“Ending the War in Yemen” Would Lead to More Bloodshed and Threaten Global Trade

Dec. 13 2018

A bipartisan movement is afloat in Congress to end American support for the Saudi-led coalition currently fighting the Iran-backed Houthi rebels in Yemen. With frustration at Riyadh over the killing of Jamal Khashoggi, reports of impending famine and a cholera outbreak in Yemen, and mounting casualties, Congress could go so far as to cut all funding for U.S. involvement in the war. But to do so would be a grave mistake, argues Mohammed Khalid Alyahya:

Unfortunately, calls to “stop the Yemen war,” though morally satisfying, are fundamentally misguided. . . . A precipitous disengagement by the Saudi-led coalition . . . would have calamitous consequences for Yemen, the Middle East, and the world at large. The urgency to end the war reduces that conflict, and its drivers, to a morality play, with the coalition of Arab states cast as the bloodthirsty villain killing and starving Yemeni civilians. The assumption seems to be that if the coalition’s military operations are brought to a halt, all will be well in Yemen. . . .

[But] if the Saudi-led coalition were to cease operations, Iran’s long arm, the Houthis, would march on areas [previously controlled by the Yemeni government] and exact a bloody toll on the populations of such cities as Aden and Marib with the same ruthlessness with which they [treated] Sanaa and Taiz during the past three years. The rebels have ruled Sanaa, kidnapping, executing, disappearing, systematically torturing, and assassinating detractors. In Taiz, they fire mortars indiscriminately at the civilian population and snipers shoot at children to force residents into submission.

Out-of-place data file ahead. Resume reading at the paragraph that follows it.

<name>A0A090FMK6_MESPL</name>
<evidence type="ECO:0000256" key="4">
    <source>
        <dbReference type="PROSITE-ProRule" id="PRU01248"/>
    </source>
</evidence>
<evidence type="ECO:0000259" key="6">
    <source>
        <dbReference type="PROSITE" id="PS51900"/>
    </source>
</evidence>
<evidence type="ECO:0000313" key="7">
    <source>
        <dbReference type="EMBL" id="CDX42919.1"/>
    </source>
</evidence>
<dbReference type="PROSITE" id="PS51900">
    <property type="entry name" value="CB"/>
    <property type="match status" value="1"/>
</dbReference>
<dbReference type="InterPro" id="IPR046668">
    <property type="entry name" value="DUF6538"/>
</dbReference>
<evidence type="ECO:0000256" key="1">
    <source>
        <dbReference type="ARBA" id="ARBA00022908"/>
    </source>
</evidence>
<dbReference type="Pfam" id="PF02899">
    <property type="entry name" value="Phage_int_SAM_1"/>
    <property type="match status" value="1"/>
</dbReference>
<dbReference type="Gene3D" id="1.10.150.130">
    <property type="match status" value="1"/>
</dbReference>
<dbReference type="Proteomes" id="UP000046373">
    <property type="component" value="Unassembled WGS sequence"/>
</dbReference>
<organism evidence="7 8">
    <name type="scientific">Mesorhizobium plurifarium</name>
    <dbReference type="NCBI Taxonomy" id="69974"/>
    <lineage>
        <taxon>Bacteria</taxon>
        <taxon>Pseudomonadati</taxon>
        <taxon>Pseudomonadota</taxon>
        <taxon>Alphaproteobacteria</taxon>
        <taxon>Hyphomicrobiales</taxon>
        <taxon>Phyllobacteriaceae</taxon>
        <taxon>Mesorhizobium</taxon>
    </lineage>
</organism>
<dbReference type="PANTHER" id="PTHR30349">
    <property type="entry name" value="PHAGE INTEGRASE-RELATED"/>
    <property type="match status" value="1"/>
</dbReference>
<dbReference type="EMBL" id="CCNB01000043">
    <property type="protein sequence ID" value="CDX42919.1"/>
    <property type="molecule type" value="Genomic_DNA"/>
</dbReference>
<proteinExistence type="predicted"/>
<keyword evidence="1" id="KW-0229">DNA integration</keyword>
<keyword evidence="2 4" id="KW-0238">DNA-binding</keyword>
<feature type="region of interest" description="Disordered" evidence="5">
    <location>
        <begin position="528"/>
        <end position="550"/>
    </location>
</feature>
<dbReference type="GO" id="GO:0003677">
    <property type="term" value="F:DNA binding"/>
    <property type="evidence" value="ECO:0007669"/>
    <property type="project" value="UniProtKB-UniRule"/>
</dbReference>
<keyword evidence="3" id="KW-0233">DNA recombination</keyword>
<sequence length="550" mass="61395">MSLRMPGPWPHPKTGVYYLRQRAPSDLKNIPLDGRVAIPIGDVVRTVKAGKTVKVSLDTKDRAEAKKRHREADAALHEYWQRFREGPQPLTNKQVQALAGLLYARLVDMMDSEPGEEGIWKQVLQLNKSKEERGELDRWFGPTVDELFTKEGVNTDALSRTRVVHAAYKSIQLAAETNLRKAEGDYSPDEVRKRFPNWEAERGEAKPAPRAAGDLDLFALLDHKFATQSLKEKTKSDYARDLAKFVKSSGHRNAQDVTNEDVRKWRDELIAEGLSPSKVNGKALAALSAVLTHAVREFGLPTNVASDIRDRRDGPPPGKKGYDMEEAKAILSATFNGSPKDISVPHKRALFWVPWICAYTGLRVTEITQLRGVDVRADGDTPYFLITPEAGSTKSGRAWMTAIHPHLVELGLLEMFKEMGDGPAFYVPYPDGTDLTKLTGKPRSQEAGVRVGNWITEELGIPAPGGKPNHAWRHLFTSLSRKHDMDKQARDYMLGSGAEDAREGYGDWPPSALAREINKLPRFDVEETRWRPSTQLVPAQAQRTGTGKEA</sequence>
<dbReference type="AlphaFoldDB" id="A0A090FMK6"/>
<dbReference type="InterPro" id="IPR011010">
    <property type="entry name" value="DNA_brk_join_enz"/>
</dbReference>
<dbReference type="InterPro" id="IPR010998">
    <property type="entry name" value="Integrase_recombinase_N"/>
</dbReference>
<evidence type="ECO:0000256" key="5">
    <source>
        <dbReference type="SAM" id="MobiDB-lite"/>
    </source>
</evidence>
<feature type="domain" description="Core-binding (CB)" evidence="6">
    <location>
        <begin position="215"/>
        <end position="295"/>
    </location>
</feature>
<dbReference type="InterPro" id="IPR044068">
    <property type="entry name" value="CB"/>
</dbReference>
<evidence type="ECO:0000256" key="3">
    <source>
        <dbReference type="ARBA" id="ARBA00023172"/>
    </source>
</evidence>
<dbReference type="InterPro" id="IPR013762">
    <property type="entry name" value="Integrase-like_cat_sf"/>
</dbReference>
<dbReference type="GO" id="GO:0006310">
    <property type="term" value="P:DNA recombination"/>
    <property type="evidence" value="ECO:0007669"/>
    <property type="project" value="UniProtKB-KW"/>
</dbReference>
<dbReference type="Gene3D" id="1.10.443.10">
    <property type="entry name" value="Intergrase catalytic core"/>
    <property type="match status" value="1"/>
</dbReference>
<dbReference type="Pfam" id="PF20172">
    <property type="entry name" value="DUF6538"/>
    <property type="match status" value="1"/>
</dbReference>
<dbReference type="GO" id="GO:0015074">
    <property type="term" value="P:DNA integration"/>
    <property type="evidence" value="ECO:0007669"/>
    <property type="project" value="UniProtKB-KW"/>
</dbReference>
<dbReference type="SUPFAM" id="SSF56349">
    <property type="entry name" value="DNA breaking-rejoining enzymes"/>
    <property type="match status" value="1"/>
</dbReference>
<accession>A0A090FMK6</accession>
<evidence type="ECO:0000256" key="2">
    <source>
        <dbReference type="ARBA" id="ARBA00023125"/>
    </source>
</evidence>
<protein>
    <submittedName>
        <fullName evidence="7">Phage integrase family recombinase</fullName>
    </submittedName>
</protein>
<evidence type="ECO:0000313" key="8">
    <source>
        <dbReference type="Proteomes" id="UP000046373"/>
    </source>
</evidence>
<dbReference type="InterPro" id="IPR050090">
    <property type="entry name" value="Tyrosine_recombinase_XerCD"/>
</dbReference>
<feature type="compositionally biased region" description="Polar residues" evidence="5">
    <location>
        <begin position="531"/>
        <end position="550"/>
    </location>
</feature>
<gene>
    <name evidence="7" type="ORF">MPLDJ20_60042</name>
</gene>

[Moreover], an abrupt termination of the war would leave Iran in control of Yemen [and] deal a serious blow to the global economy. Iran would have the ability to obstruct trade and oil flows from both the Strait of Hormuz and the Bab el-Mandeb strait. . . . About 24 percent of the world’s petroleum and petroleum products passes through these two waterways, and Iran already has the capability to disrupt oil flows from Hormuz and threatened to do so this year. Should Iran acquire that capability in Bab el-Mandeb by establishing a foothold in the Gulf of Aden, even if it chose not to utilize this capability oil prices and insurance costs would surge.

Allowing Tehran to control two of the most strategic choke points for the global energy market is simply not an option for the international community. There is every reason to believe that Iran would launch attacks on maritime traffic. The Houthis have mounted multiple attacks on commercial and military vessels over the past several years, and Iran has supplied its Yemeni proxy with drone boats, conventional aerial drones, and ballistic missiles.

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More about: Iran, Oil, Politics & Current Affairs, Saudi Arabia, U.S. Foreign policy, Yemen